By a News Reporter-Staff News Editor at Gene Therapy Weekly -- Data detailed on Herpesviridae Infections have been presented. According to news originating from Charlottesville, Virginia, by NewsRx correspondents, research stated, "Targeting therapeutic gene expression to the skeletal muscle following intravenous (IV) administration is an attractive strategy for treating peripheral arterial disease (PAD), except that vector access to the ischemic limb could be a limiting factor. As adeno-associated virus serotype 9 (AAV-9) transduces skeletal muscle at high efficiency following systemic delivery, we employed AAV-9 vectors bearing luciferase or enhanced green fluorescent protein (eGFP) reporter genes to test the hypothesis that increased desialylation of cell-surface glycans secondary to hindlimb ischemia (HLI) might help offset the reduction in tissue perfusion that occurs in mouse models of PAD."
Our news journalists obtained a quote from the research from the University of Virginia, "The utility of the creatine kinase-based (CK6) promoter for restricting gene expression to the skeletal muscle was also examined by comparing it with the cytomegalovirus (CMV) promoter after systemic administration following surgically induced HLI. Despite reduced blood flow to the ischemic limbs, CK6 promoter-driven luciferase activities in the ischemic gastrocnemius (GA) muscles were similar to 34-, similar to 28-and similar to 150-fold higher than in the fully perfused contralateral GA, heart and liver, respectively, 10 days after IV administration. Furthermore, luciferase activity from the CK6 promoter in the ischemic GA muscles was similar to twofold higher than with CMV, while in the liver CK6-driven activity was similar to 42-fold lower than with CMV, demonstrating that the specificity of ischemic skeletal muscle transduction can be further improved with the muscle-specific promoters. Studies with Evans blue dye and fluorescently labeled lectins revealed that vascular permeability and desialylation of the cell-surface glycans were increased in the ischemic hindlimbs. Furthermore, AAV9/CK6/Luc vector genome copy numbers were similar to sixfold higher in the ischemic muscle compared with the non-ischemic muscle in the HLI model, whereas this trend was reversed when the same genome was packaged in the AAV-1 capsid (which binds sialylated, as opposed to desialylated glycans), further underscoring the importance of desialylation in the ischemic enhancement of transduction displayed by AAV-9. Taken together, these findings suggest two complementary mechanisms contributing to the preferential transduction of ischemic muscle by AAV-9: increased vascular permeability and desialylation."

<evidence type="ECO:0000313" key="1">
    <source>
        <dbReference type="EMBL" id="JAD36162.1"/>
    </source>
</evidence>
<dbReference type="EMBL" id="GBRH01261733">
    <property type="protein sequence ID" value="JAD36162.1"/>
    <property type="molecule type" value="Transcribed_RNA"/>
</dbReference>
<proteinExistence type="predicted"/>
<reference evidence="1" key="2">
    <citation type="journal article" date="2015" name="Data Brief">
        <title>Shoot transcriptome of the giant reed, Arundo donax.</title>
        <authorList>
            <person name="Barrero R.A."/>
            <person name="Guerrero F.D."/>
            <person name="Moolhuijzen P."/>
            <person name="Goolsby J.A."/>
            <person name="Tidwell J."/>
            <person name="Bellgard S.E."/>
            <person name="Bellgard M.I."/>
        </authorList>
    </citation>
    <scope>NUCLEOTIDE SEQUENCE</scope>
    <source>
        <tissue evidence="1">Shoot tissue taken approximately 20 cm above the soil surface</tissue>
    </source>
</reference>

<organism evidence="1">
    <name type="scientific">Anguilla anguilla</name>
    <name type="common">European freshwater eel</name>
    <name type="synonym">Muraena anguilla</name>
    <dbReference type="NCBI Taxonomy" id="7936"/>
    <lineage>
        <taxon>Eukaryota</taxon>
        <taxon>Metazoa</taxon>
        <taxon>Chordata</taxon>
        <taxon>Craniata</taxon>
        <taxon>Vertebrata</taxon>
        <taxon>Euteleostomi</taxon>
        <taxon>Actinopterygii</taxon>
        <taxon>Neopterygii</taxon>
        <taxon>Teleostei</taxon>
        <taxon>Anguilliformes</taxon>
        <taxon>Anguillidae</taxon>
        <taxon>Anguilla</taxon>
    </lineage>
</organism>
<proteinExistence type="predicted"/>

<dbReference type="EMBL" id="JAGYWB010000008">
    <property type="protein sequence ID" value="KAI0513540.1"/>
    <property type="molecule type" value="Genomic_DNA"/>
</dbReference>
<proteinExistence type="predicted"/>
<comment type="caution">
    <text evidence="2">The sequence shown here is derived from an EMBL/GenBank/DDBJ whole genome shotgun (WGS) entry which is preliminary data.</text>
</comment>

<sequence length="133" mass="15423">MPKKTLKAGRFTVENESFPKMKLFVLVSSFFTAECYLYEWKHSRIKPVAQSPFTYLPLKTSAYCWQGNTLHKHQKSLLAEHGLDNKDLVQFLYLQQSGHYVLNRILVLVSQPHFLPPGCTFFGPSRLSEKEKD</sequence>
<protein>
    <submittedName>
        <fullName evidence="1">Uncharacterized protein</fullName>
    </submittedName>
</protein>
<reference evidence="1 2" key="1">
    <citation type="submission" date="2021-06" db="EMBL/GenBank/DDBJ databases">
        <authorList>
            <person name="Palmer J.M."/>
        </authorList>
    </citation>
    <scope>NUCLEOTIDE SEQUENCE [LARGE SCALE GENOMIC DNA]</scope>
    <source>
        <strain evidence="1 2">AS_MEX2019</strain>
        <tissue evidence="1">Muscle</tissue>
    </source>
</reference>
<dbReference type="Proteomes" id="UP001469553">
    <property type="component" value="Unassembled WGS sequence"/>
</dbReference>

According to the news editors, the research concluded: "Ischemic muscle is preferentially targeted following systemic administration of AAV-9 in a mouse model of HLI. Unmasking of the primary AAV-9 receptor as a result of ischemia may contribute importantly to this effect."
For more information on this research see: Adeno-associated virus serotype 9 efficiently targets ischemic skeletal muscle following systemic delivery. Gene Therapy, 2013;20(9):930-938. Gene Therapy can be contacted at: Nature Publishing Group, Macmillan Building, 4 Crinan St, London N1 9XW, England. (Nature Publishing Group - www.nature.com/; Gene Therapy - www.nature.com/gt/)
The news correspondents report that additional information may be obtained from A.B. Katwal, University of Virginia, Dept. of Radiol, Charlottesville, VA 22903, United States. Additional authors for this research include P.R. Konkalmatt, B.A. Piras, S. Hazarika, S.S. Li, R.J. Lye, J.M. Sanders, E.A. Ferrante, Z. Yan, B.H. Annex and B.A. French (see also Herpesviridae Infections).
Keywords for this news article include: CMV, Biotechnology, Viruses, Virginia, Genetics, Virology, Luciferases, Gene Therapy, United States, Bioengineering, Charlottesville, Oxidoreductases, Luminescent Proteins, Enzymes and Coenzymes, Adeno-Associated Virus, Herpesviridae Infections, North and Central America, Cytomegalovirus Infections
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